Published: October 2nd, 2015

When I was first getting into marketing, it seemed like a very exciting part of business. While I couldn’t stand accounting and finance, and management looked to me like something you learned about as you worked, marketing seemed to hold a glimmer of creative hope in an otherwise bleak and beige corporate world.

However, I disagree with some of the practices we’ve maintained as an industry, like clickbait or freebooting. They might not technically be wrong, but I do see a discrepancy. I see a conflict between who I am as a buyer of goods and services, and as a marketer of goods and services. How do we reconcile the fun and useful aspects of marketing with its possibly ugly parts? Well, I think we need to respect the consumer while exercising great marketing tactics.


The conflict I see is between what I prefer as a consumer rather than a marketer. To list a few examples, I don’t like receiving spam, I don’t like it when my favorite creators (in music, YouTube, or otherwise) sell out, and I don’t like that a company like Walmart or Target can predict what I will want to buy based on a library of information it keeps on me. The things I’m complaining about may not be right or wrong in themselves, but I don’t like them. As a marketer, though, they make perfect sense. What’s spam to one person might be a long-awaited newsletter to another. A paid influencer naturally gets the word out. Keeping track of buying habits from a super-store lets them market products directly to their target audience. Why would we go about it any other way?

Well, if we don’t take into account how we feel about consuming marketing content as regular people, we risk planning marketing campaigns hypocritically. How can I flood the inboxes of thousands of people with email I wouldn’t want to receive myself, tamper with the trust fans have placed in a certain artist, or invade the privacy of others while trying to keep my own? If we’re fine with receiving what we make, then there isn’t an issue, but what if we don’t approve of it as consumers? What these three examples have in common is that they can be considered affronts against the integrity of someone. Spam disrespects the recipients, selling out threatens the credibility of the artist or creator as someone genuine, and analyzing data on my purchases invades my privacy. If I want to be respected while disrespecting the people I’m marketing to, I think I’d be a hypocrite. Now, this issue may not be the case for everyone, and even to those from whom it applies, it may only be a small problem. The trouble remains, however. What do we do about these ethical lapses?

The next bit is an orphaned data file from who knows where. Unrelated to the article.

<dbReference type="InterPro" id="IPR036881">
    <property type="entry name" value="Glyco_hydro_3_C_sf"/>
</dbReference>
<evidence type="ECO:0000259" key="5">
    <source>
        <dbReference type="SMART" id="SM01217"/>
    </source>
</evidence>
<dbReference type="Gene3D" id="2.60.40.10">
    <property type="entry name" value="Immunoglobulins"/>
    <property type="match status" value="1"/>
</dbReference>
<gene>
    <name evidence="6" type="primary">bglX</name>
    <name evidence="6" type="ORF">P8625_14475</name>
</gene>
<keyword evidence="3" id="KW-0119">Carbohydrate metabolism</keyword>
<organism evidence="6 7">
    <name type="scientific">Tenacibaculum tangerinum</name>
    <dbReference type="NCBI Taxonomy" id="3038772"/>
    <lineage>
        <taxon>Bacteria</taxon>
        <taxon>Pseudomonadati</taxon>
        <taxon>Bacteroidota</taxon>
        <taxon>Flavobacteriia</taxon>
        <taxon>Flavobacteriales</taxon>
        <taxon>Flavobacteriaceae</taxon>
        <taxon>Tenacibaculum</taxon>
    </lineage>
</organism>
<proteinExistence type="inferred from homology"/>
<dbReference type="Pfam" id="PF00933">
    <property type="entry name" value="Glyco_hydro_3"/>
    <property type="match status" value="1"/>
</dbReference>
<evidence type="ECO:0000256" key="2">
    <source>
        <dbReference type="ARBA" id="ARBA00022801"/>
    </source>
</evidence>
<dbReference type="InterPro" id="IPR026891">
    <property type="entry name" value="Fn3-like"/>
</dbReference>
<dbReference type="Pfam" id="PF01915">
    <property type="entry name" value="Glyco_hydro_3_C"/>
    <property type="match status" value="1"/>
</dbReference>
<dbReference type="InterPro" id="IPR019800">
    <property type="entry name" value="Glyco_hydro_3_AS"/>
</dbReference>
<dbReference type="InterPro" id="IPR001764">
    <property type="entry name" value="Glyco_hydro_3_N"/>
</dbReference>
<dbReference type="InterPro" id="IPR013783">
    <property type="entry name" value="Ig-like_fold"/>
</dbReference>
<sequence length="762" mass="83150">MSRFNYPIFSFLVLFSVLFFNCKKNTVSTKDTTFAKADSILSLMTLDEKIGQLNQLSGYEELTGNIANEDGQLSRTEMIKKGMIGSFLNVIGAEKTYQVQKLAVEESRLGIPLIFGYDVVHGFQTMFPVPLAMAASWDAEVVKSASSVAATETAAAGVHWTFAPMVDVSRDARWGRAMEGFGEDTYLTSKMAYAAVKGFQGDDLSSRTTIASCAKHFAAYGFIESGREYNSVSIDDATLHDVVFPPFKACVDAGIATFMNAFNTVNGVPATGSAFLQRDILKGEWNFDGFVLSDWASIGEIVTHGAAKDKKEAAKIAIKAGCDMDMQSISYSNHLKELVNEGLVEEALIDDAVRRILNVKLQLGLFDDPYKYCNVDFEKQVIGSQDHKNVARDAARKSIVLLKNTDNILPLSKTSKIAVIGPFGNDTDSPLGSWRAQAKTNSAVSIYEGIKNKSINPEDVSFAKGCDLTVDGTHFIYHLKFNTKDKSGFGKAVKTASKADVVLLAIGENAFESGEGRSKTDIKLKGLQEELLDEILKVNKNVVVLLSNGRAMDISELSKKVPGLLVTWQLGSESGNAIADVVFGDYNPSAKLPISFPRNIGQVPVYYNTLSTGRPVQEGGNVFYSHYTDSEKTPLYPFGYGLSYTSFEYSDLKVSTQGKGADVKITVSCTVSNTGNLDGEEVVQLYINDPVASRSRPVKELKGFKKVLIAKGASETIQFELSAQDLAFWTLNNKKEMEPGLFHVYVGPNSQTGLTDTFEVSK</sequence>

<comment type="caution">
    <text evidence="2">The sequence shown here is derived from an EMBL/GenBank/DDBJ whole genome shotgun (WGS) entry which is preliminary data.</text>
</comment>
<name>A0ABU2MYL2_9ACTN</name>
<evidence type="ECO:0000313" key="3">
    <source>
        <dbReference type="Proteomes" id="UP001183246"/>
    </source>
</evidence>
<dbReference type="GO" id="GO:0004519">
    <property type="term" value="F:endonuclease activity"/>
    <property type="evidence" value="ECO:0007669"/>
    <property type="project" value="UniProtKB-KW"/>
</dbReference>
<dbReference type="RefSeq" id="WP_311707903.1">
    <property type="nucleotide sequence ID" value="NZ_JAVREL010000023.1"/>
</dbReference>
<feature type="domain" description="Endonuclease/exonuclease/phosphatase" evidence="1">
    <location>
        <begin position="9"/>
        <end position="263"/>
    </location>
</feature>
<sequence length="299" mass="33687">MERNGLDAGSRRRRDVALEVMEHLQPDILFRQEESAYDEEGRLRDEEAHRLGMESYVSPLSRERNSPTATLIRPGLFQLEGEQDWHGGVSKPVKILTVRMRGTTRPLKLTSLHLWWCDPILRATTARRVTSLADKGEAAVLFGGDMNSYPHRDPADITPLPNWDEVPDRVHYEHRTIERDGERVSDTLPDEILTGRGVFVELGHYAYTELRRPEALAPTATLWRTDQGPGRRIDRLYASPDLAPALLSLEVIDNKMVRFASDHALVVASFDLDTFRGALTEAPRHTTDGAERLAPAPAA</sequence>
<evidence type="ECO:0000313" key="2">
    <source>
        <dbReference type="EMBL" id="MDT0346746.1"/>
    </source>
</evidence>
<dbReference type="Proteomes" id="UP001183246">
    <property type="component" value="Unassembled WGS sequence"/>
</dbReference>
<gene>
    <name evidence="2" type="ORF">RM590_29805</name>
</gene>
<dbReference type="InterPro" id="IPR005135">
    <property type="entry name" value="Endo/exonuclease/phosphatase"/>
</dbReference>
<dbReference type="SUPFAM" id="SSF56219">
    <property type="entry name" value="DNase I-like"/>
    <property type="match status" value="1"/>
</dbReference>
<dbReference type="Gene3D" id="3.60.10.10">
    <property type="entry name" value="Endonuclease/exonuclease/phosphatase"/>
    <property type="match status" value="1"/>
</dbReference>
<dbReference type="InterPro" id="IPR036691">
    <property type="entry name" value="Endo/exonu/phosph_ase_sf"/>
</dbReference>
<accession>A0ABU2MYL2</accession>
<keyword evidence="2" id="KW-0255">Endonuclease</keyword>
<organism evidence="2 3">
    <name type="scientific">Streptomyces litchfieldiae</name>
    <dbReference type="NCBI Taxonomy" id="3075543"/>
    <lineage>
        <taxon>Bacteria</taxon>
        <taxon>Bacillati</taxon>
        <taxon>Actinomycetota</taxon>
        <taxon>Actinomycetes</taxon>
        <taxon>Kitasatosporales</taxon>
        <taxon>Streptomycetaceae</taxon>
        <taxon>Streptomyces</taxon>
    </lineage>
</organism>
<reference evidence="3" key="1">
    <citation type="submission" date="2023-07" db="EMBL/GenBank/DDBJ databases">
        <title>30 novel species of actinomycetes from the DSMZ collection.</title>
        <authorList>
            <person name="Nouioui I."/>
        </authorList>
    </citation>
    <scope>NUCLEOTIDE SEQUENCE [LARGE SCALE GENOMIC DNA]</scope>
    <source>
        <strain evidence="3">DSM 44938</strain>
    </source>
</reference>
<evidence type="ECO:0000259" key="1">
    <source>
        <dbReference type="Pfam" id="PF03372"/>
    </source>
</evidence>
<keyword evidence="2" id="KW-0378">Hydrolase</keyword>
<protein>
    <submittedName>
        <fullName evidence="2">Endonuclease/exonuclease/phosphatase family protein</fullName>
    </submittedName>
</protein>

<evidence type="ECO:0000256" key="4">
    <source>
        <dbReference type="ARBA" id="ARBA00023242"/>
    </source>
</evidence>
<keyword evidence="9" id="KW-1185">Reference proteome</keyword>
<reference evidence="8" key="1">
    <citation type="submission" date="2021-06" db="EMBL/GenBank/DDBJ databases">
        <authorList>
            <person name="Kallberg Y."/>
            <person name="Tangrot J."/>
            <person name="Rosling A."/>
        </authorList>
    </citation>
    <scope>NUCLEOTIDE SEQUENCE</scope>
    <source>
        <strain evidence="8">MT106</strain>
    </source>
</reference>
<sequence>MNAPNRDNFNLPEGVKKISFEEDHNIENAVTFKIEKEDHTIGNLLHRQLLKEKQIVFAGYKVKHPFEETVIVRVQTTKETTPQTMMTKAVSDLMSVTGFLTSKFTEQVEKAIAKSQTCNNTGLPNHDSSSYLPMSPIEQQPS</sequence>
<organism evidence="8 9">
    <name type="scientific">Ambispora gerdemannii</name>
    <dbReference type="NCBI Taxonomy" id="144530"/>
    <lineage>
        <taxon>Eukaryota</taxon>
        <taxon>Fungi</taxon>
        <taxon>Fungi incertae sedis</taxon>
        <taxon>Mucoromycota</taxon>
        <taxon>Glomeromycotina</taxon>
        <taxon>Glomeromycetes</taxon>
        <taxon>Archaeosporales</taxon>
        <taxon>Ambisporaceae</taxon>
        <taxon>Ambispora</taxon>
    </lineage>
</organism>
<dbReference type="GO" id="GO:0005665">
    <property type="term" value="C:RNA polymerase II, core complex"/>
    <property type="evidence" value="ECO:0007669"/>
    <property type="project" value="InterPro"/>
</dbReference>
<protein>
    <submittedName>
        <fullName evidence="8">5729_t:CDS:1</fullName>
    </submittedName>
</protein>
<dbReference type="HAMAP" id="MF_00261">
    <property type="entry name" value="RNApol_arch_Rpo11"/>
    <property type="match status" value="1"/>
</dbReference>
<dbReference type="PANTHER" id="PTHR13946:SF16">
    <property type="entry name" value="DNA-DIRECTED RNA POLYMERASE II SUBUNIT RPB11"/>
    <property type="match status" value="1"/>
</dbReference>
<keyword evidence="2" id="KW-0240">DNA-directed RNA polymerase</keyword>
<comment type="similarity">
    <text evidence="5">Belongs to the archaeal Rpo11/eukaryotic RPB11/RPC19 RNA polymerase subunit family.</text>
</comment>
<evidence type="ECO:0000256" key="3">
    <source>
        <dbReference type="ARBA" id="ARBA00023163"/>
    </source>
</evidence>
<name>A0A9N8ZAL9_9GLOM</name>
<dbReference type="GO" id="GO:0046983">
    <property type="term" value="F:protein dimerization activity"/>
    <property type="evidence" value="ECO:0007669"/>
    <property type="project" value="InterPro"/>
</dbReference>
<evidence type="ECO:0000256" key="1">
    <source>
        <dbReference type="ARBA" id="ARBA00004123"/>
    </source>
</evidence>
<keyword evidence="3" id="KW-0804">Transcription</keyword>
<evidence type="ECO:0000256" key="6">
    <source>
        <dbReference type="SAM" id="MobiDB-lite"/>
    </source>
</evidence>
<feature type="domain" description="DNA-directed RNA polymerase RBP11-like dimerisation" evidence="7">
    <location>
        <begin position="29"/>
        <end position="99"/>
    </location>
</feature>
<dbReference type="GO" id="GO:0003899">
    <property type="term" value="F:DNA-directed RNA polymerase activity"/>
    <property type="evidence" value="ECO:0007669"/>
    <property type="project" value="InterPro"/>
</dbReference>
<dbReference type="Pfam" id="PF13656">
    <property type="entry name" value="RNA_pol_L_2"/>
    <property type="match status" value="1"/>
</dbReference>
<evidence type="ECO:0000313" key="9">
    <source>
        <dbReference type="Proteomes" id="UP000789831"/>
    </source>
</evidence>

Market unto others as you yourself would like to be marketed to. This is not a complete solution in the slightest, but I think it’s the beginning of it. The fact of the matter is, there’s a lot better marketing we could be doing if we decided to be a little less moral, like withholding information from a customer in order to close a sale, or marketing certain products to children without their parents permission. We each have to draw a line in the sand for the projects we have a say in and make sure we don’t cross that boundary into being annoying or disappointing. If we approach marketing from the perspective of the end receiver, we should account for many of these issues.

This is all very wishful thinking, though. What do you think? Do you agree completely? Do you think I’m wrong in every single thing I wrote? Somewhere in between? Share your thoughts in the comments below!